As search efforts intensify around the site of Washington state’s devastating mudslide, geologists are looking into causes of the rapid collapse of the 1,500-foot-wide segment of hillside in Snohomish County that suddenly cut away and crushed the homes and roads below.
The chief culprit appears to have been the glacial composition of the hillside, which is made of silt, clay and soil, and very little rock, which tends to be very loose.
When these collapse they create something called a “rotational slide,” meaning that the land turns on itself, with the base of the hills moving upward as the top collapses.
David Montgomery, a geologist at University of Washington explains the geological circumstances behind the mudslide.
- David Montgomery, professor of geology at University of Washington.
JEREMY HOBSON, HOST:
So what causes a devastating landslide like the one in Washington state? And can they be predicted? We turn now to Professor David Montgomery, a geologist at the University of Washington. He's with us from KUOW. Professor, welcome.
DAVID MONTGOMERY: Thank you.
HOBSON: Well, we've read in a 1999 report filed with the U.S. Army Corps of Engineers that there was a warning of a potential for a large catastrophic failure on the hill where this slide occurred. So, based on that, should experts have been able to predict this?
MONTGOMERY: Well, that slide had happened before. There had been - that slide had moved before. This is one - the most recent reactivation of an active landslide. I don't think that people imagined that it could be as large as it went. The warning of a catastrophic landslide in the 1999 report at that site now seems prophetic. Looking at the geologic evidence in that valley, you can see evidence for that kind of an event having happened in the past across the valley.
But the recent slides on that site had not been as big, or gone as far. This is a reminder of just how violent landsliding can be, and how dangerous sites downslope of active landslides can turn.
HOBSON: So you're saying you could predict that there would be some kind of event, but you just have no idea how big it's going to be. And it could be quite small and not worth moving people out of the area for.
MONTGOMERY: Well, to deal with the first part, you could - it was inevitable that site would fail again in the future. How large it would be and when it would happen were open questions that nobody could address earlier. In hindsight, obviously, having a community living in that spot was not a terribly good idea. There can be sort of no debate about that at this point.
But how you make - how you translate those lessons to other areas that might be subject to similar hazards in the future is really the challenge of this for geologists and for those involved in land use regulation and planning. The hazard mitigation is not simply a scientific exercise. It involves how society interfaces with hazards. And this tragic event reminds us that landslide hazards - although one of the more underappreciated of natural hazards - really need to be in that mix and thought about and in terms of how we mitigate hazards as a society.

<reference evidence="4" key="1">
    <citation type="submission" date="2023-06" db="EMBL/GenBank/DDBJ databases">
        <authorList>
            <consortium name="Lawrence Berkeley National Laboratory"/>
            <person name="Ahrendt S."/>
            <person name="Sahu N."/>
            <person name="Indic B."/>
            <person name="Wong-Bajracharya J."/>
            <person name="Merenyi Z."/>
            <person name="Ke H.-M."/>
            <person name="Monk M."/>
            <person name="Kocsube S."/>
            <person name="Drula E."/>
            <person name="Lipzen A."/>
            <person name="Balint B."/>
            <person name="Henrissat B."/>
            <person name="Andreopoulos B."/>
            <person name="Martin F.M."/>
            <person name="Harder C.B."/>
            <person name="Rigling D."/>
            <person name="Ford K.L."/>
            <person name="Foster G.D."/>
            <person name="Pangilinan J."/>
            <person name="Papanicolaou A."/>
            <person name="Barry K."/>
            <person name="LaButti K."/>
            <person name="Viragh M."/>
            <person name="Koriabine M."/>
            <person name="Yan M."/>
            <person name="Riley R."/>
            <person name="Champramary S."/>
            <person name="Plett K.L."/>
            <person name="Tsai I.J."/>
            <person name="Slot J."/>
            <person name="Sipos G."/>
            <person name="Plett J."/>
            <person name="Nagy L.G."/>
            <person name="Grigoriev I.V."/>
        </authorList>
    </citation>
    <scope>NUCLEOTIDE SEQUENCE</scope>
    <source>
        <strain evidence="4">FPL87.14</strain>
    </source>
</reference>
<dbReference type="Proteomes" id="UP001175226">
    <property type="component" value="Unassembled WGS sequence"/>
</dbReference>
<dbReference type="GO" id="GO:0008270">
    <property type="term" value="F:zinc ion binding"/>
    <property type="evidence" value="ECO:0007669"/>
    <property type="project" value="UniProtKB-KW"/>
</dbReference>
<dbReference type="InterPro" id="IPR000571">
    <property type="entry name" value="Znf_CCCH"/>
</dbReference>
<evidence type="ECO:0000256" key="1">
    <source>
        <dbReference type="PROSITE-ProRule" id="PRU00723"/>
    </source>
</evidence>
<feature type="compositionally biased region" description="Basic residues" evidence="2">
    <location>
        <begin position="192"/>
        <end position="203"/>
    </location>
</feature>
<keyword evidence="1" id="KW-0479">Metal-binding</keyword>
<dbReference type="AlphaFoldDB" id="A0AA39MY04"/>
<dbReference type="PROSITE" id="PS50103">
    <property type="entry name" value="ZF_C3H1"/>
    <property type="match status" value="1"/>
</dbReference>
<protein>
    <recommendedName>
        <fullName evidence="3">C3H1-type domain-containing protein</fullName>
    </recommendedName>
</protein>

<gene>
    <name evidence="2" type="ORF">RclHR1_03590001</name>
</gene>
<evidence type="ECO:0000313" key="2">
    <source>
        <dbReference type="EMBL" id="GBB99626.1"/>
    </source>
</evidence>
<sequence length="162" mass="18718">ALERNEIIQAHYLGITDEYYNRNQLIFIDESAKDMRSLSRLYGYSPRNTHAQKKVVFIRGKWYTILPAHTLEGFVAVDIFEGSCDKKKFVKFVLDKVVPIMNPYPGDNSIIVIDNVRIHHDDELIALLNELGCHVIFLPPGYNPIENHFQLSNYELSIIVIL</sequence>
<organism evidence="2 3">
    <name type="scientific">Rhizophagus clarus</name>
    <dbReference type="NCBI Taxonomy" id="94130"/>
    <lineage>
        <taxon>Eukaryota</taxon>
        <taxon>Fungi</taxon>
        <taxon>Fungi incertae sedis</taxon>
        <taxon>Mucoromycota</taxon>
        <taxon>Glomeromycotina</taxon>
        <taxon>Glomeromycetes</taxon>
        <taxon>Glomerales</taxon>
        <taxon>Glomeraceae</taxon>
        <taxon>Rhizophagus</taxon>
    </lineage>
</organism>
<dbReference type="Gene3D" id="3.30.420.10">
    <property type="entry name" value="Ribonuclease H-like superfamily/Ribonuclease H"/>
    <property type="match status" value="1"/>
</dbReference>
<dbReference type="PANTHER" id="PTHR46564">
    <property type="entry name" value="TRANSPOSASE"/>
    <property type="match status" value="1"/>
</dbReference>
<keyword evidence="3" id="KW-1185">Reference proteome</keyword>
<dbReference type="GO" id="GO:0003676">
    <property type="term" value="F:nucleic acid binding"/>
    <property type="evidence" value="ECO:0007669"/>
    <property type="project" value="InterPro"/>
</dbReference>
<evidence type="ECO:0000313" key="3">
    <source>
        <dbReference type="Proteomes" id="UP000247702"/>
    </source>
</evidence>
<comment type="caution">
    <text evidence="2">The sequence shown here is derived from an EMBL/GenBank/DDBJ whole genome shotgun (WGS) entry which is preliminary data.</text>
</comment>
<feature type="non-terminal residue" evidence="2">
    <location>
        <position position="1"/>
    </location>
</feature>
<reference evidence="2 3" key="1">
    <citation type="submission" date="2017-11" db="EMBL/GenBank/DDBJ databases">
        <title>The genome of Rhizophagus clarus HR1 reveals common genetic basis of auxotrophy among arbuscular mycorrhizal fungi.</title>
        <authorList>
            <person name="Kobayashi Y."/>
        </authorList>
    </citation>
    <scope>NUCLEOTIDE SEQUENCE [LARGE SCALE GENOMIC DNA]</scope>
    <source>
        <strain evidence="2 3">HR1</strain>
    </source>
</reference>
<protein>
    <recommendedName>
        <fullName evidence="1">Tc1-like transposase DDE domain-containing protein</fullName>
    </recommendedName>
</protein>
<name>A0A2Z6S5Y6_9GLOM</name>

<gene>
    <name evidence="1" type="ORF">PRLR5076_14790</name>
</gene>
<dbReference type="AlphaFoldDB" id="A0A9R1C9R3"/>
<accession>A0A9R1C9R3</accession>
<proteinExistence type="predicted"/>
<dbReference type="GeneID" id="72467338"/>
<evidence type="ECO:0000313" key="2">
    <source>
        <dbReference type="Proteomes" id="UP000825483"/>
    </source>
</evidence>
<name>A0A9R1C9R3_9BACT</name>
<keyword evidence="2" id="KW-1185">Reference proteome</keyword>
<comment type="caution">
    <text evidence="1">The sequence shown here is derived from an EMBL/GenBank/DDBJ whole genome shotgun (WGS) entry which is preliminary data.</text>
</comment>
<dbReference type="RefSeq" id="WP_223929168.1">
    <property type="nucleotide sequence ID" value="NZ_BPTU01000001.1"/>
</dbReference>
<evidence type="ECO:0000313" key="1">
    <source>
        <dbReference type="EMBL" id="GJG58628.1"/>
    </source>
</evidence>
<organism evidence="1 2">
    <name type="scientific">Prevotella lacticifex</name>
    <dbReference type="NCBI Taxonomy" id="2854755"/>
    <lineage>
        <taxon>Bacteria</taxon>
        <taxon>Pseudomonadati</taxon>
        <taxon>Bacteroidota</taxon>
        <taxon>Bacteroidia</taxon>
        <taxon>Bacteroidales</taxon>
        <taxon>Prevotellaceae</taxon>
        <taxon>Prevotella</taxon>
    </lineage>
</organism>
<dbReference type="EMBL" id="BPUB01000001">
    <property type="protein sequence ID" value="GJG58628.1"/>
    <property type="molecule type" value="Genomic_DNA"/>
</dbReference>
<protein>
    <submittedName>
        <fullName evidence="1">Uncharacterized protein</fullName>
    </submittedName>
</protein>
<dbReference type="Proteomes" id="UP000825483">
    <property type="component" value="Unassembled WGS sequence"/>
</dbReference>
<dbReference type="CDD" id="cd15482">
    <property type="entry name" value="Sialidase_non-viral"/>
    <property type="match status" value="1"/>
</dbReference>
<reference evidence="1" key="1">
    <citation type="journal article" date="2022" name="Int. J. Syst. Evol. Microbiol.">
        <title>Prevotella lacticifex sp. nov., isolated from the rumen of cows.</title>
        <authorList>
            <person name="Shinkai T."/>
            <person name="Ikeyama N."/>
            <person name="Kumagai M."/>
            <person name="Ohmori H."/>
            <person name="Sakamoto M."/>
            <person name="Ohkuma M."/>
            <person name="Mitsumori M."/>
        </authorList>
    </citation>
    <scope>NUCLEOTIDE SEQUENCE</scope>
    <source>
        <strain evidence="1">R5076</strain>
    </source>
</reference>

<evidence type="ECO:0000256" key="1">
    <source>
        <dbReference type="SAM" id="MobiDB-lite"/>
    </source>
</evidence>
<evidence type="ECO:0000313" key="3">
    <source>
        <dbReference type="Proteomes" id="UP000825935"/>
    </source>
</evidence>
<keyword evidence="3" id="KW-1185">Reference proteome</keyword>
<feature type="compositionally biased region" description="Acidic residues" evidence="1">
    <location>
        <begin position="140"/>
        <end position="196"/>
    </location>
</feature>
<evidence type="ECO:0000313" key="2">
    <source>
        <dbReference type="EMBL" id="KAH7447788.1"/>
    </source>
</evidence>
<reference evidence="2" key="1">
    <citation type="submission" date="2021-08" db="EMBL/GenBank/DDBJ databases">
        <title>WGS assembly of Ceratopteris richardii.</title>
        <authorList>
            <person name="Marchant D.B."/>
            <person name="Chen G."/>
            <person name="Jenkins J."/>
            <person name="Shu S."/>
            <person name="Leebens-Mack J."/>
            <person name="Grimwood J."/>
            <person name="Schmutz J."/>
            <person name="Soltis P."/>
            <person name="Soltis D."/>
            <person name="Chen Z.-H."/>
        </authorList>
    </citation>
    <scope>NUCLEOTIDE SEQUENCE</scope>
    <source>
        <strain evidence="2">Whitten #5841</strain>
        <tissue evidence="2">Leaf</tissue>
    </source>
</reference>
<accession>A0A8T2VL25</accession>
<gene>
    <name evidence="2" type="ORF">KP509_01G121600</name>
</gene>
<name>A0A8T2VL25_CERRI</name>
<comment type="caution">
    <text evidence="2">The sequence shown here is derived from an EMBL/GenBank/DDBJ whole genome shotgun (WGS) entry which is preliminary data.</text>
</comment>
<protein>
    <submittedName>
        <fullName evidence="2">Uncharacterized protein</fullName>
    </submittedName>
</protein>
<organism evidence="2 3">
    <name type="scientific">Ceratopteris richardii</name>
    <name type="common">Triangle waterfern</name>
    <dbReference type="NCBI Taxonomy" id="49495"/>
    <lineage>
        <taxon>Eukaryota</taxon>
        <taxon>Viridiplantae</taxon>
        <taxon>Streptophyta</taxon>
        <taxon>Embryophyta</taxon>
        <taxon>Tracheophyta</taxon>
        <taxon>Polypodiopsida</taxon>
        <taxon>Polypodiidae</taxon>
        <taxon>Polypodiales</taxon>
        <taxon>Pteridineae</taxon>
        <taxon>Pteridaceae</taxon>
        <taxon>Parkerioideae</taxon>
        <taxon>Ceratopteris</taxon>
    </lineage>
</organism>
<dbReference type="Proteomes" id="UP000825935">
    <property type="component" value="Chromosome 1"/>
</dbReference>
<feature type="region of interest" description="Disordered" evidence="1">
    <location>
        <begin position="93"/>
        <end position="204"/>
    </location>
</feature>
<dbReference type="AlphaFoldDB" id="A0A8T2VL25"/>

HOBSON: Well, what makes these hillsides in Snohomish County, where this landslide took place, so unstable?
MONTGOMERY: Well, you know, part of it is the glacial - the legacy of glaciation that deposited the sediments that make up that slope. That landscape is out of equilibrium. It's been responding to the post-glacial landscape evolution. You could consider it a glacial hangover, if you will. The river cutting down into these very loose, very weak sediments created the recipe for a very unstable slope that had failed in the past. And then we had a very, very, very wet winter this year. Those things all combining were a recipe for big slides. What's really hard to predict in advance, though, is which slides will actually fail in any given year or any storm.
HOBSON: So if you have a place like this that you know it's prone to a slide, it's had slides in the past, is there anything you can do to go in and reinforce it a little bit, so that it might not be so susceptible?
MONTGOMERY: Well, you know, the only real way to completely eliminate the hazard to people is to not have people living at the bottom of a slope like that. That - the demand of engineering that would - it would have taken to actually stabilize that particular slope is virtually unimaginable. This was a very large, very unstable slope. And, you know, you could conceivably do some work to try and reinforce the toe. There had been work to try and get the river from cutting into the toe of the landslide and taking out the buttressing at the bottom.
What more could've been done is, you know, in hindsight, perhaps not the right question to be asking in this case. Obviously, this was a terrible disaster and tragedy. Looking at the lessons that could be drawn from other sites and how we can prevent this from happening again is the lesson for geologists and planners and politicians and homeowners, people who'd be most affected by these events.
HOBSON: David Montgomery, professor of geology at the University of Washington, who's also the author of "The Rocks Don't Lie: A Geologist Investigates Noah's Flood." Professor Montgomery, thanks so much.
MONTGOMERY: OK. Thank you.
HOBSON: This is HERE AND NOW. Transcript provided by NPR, Copyright NPR.